Kurds in Syria propose the establishment of an international tribunal to judge Isis crimes in the north and east of the country. Today, in SDF prisons, there are more than 5,000 militants of the Islamic State and 9,000 members of their families
The Kurdish administration in Syria calls on the international community to set up a special court to try ISIS members for their crimes committed in the north and east of the country. The goal is to ensure that the militants of the Islamic State have a fair trial based on human rights. The Kurds are addressing in particular those countries, whose citizens have been part of Daesh and have been arrested by the Jazeera Storm SDF, to ask for cooperation so that the court is born and given support. Both in the logistical aspects and in the legal ones. To date, Arab-Kurdish forces in Deir Ezzor have more than 5,000 IS fundamentalist and over 9,000 members of their families in custody. Many of them, however, are foreigners. The SDF have repeatedly called for the countries of origin to take back their citizens. So far, however, few have actually done so.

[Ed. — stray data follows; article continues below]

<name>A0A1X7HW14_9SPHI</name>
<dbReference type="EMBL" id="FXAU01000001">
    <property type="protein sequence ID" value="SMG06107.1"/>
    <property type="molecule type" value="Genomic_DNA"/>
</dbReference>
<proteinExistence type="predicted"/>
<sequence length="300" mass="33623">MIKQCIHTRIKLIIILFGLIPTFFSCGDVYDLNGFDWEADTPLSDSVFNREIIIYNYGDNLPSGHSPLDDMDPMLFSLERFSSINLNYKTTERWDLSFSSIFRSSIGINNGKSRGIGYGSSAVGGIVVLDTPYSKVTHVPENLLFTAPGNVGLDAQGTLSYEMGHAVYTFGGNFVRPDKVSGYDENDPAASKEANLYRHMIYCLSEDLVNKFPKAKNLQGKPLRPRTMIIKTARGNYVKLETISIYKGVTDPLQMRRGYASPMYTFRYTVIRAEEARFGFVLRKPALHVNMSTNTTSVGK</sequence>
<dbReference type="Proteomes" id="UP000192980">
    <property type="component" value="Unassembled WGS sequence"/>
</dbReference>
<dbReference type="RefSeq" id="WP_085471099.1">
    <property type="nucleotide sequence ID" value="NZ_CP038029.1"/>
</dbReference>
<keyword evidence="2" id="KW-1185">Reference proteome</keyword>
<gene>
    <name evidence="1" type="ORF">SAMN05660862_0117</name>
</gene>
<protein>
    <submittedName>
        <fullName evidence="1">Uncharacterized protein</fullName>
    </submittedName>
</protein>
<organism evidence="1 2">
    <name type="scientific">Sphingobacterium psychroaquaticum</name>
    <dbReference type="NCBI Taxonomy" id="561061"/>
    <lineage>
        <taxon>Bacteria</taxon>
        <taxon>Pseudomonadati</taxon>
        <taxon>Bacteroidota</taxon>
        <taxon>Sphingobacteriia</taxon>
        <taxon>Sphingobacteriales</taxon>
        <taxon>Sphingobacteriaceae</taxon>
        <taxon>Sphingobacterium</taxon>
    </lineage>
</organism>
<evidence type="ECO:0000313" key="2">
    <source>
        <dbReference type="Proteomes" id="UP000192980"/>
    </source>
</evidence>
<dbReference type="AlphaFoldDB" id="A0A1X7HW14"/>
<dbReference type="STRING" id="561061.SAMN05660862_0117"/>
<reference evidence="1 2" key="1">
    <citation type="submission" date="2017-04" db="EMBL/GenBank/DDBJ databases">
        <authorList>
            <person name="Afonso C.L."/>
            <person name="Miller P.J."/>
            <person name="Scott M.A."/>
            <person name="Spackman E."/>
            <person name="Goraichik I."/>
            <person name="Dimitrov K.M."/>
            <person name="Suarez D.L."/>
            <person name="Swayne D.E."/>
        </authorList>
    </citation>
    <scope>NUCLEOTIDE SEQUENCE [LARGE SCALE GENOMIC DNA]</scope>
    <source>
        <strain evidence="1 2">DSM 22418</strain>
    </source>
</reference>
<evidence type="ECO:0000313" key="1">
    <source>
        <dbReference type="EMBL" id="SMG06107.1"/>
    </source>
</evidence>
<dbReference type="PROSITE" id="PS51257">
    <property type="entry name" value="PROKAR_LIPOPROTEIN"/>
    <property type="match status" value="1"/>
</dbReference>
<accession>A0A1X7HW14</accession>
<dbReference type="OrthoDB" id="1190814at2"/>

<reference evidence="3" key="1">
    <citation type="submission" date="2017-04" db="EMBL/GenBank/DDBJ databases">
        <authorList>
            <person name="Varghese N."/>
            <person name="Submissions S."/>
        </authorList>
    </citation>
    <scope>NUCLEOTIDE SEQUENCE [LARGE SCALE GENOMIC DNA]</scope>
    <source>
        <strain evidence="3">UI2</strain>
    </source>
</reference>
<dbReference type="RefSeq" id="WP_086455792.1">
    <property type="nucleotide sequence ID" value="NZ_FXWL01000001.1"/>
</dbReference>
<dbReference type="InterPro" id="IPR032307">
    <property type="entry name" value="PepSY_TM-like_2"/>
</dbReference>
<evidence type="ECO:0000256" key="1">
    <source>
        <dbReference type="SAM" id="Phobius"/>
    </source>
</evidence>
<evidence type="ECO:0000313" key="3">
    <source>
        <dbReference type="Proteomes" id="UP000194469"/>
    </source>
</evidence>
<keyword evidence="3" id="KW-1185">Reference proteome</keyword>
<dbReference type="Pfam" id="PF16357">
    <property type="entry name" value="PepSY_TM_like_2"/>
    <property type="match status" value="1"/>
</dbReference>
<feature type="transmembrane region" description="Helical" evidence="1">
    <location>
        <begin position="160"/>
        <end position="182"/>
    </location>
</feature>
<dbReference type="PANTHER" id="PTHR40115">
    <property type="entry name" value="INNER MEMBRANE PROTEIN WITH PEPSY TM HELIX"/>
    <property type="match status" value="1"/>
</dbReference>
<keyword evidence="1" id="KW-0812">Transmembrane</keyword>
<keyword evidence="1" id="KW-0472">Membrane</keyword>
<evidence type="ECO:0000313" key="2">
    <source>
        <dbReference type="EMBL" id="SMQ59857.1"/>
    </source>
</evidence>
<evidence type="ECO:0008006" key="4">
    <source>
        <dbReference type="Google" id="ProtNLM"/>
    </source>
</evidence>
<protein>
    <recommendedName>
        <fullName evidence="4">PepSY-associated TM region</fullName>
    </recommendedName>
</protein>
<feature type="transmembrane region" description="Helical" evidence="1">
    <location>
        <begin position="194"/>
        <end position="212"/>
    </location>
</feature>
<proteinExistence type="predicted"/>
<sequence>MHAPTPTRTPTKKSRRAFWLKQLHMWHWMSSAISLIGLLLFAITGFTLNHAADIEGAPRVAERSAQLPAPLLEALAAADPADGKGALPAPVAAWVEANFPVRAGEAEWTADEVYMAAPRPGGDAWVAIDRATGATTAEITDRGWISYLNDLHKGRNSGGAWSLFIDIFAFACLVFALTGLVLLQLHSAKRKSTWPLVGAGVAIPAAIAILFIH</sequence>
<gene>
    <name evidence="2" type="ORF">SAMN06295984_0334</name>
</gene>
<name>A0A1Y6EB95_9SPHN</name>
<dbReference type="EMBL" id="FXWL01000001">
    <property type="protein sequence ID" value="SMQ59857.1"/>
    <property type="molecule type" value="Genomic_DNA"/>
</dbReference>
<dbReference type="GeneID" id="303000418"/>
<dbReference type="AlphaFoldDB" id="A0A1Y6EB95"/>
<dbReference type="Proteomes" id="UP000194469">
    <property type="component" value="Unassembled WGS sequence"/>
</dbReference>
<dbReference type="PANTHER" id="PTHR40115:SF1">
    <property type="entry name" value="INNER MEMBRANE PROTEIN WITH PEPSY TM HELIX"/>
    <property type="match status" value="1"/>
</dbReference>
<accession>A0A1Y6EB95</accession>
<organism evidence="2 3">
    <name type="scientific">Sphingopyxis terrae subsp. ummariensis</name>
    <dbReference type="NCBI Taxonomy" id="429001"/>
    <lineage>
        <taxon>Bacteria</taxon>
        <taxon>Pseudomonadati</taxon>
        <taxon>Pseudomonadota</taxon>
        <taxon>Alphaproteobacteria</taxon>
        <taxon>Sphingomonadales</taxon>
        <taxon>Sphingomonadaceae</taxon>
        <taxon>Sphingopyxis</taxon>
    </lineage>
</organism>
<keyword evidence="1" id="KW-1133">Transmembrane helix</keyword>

The international tribunal would bring advantages in the fight against Daesh and jihadist terrorism. Moreover, it would remove from the impasse the western countries that don’t want to take back their foreign fighters
The idea of the international tribunal that processes ISIS members, if approved, would bring great advantages in the fight against Islamist-based terrorism. In fact, it would give an important signal to possible supporters: that the jihadists, despite the barbarism perpetrated by the jihadists of the Islamic State, would be tried fairly and justly. Moreover, from a supranational body and not at the level of a single state. Thus, all the alibis of propaganda about alleged summary justice, dictated by revenge against Daesh, would fall. Moreover, it would remove from impasse several Western countries, signatories of the moratorium on the death penalty, which do not want to take back their foreign fighters. But they risk having to do so as a result of the fact that those who would judge them admit the capital sentence in their judicial system, like Syria or Iraq.